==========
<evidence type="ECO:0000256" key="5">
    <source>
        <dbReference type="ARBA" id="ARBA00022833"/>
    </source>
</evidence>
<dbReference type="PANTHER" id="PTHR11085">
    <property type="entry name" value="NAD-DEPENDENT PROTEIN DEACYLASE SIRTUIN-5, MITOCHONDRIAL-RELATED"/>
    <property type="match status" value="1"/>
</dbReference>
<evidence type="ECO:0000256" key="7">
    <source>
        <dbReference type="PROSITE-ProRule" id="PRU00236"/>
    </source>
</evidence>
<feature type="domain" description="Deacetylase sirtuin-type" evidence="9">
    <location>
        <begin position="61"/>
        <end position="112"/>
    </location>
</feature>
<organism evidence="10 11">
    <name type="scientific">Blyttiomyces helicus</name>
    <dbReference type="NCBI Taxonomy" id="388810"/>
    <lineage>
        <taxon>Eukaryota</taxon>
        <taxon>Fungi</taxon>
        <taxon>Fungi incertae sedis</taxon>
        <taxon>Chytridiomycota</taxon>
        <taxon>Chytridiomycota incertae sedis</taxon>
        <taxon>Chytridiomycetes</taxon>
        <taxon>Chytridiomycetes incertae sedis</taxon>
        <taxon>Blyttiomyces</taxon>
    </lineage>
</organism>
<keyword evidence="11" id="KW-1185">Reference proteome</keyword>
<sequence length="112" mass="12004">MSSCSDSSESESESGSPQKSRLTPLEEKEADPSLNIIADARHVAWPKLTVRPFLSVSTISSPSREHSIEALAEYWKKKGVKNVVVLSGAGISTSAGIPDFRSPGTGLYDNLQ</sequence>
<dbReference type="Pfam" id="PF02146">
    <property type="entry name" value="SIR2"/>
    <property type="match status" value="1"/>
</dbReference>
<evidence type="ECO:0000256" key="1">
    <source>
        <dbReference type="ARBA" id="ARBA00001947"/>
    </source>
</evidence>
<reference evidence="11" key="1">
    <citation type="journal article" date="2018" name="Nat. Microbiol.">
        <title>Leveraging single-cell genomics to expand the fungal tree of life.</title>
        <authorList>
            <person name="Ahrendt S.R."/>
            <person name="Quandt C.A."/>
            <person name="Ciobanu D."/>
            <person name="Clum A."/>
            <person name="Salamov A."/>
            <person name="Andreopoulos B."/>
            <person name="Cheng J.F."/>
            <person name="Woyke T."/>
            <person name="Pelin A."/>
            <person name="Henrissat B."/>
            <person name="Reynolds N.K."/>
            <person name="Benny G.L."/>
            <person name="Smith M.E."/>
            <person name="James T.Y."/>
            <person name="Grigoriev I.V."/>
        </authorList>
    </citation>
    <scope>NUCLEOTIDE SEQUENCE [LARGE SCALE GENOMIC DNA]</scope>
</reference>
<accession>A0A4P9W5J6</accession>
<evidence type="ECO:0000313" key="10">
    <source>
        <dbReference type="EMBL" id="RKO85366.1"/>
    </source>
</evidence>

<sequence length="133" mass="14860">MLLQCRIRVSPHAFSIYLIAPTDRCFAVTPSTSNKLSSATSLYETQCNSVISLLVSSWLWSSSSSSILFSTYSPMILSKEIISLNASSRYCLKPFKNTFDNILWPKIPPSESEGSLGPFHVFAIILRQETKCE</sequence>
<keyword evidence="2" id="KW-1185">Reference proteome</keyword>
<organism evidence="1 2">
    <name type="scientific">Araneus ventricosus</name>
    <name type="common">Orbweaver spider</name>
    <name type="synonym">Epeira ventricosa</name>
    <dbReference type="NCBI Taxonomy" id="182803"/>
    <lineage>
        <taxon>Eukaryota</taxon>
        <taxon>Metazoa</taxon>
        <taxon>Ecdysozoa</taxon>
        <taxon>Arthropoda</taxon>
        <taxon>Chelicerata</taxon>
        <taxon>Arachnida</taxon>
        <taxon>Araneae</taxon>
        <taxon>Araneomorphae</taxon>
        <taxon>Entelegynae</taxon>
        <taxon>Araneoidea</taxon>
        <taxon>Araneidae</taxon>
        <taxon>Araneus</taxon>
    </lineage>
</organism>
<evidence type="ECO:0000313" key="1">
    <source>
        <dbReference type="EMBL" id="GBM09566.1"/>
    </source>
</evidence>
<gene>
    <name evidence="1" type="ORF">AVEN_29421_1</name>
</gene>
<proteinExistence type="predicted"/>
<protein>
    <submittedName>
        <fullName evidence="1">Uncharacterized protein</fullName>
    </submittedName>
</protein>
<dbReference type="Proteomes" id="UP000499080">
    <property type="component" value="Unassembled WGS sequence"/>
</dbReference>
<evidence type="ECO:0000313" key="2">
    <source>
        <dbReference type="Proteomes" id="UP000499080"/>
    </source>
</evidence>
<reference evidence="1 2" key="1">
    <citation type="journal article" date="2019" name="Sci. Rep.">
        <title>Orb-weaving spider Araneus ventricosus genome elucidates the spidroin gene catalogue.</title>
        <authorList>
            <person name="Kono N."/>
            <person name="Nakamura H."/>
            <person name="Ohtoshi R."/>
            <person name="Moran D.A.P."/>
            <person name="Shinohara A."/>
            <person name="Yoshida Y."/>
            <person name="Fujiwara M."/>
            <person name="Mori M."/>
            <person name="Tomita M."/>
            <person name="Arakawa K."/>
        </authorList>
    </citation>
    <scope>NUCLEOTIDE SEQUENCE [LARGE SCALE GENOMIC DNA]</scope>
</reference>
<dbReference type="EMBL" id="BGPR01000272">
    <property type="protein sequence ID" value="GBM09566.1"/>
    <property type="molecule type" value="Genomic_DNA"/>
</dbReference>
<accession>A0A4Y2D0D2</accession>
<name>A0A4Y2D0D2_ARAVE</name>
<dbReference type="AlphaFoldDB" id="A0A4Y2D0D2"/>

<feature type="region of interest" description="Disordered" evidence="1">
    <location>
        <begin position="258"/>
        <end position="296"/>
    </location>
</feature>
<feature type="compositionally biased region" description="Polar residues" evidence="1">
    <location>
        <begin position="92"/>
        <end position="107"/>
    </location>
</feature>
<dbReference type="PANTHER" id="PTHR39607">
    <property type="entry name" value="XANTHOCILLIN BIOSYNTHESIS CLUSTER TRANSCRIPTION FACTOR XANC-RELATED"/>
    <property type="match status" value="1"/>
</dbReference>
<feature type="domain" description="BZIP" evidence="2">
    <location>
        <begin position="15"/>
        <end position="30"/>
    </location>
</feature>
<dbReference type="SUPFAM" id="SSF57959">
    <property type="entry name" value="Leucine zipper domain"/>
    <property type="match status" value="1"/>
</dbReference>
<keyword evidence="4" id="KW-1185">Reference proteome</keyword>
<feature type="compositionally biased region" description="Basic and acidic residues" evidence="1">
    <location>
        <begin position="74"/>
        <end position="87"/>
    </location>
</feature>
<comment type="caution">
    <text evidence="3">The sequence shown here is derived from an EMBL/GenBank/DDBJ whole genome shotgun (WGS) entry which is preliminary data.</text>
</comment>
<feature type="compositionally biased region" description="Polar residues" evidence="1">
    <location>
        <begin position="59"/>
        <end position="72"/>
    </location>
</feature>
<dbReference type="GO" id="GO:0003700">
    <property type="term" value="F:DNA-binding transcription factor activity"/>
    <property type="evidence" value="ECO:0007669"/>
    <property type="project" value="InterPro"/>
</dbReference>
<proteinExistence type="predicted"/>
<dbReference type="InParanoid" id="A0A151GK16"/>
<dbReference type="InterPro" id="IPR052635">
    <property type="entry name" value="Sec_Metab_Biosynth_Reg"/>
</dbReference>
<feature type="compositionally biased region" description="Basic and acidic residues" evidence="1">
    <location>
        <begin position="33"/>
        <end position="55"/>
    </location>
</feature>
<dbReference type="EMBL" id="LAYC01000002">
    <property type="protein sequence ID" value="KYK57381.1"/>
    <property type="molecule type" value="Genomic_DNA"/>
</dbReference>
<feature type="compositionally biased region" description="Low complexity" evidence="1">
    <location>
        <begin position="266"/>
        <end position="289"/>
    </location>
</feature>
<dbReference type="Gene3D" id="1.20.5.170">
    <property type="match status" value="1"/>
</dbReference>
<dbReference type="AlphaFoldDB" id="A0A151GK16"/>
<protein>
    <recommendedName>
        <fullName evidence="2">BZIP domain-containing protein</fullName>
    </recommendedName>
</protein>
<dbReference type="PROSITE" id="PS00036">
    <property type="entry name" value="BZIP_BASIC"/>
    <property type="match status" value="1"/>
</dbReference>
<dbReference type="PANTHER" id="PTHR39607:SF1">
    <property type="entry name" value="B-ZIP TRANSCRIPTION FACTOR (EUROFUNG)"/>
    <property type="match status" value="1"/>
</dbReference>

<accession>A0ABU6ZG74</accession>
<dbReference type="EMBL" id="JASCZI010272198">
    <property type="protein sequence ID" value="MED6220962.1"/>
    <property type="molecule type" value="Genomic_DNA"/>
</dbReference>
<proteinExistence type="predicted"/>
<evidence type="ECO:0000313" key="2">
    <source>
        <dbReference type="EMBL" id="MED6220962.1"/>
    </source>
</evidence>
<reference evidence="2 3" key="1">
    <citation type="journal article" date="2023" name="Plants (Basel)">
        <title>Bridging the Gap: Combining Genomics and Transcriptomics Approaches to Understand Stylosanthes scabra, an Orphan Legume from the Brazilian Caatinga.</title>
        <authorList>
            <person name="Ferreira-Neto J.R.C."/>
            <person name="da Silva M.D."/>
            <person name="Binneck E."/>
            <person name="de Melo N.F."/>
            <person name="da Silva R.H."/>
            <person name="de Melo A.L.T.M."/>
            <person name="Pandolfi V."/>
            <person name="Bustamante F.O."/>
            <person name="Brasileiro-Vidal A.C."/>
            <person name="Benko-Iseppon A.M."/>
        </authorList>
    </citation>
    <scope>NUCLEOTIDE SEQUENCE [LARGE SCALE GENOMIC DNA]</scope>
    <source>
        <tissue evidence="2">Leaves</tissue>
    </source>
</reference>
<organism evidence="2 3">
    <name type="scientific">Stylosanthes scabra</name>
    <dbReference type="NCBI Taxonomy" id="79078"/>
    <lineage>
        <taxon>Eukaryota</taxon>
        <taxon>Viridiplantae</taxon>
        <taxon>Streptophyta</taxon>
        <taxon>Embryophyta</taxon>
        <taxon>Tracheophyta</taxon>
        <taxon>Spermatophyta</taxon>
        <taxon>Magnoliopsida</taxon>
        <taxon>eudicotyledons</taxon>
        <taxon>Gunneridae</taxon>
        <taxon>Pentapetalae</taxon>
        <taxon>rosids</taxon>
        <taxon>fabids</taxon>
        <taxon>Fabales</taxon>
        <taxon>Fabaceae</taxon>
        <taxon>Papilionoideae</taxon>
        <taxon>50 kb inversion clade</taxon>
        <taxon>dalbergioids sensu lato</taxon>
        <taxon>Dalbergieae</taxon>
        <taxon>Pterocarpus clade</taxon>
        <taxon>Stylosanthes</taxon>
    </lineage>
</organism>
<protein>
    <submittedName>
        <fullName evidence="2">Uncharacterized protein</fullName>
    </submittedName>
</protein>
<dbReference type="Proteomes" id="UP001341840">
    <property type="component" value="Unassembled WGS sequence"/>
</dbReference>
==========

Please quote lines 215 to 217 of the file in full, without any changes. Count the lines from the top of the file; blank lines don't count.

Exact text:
<dbReference type="AlphaFoldDB" id="A0A151GK16"/>
<protein>
    <recommendedName>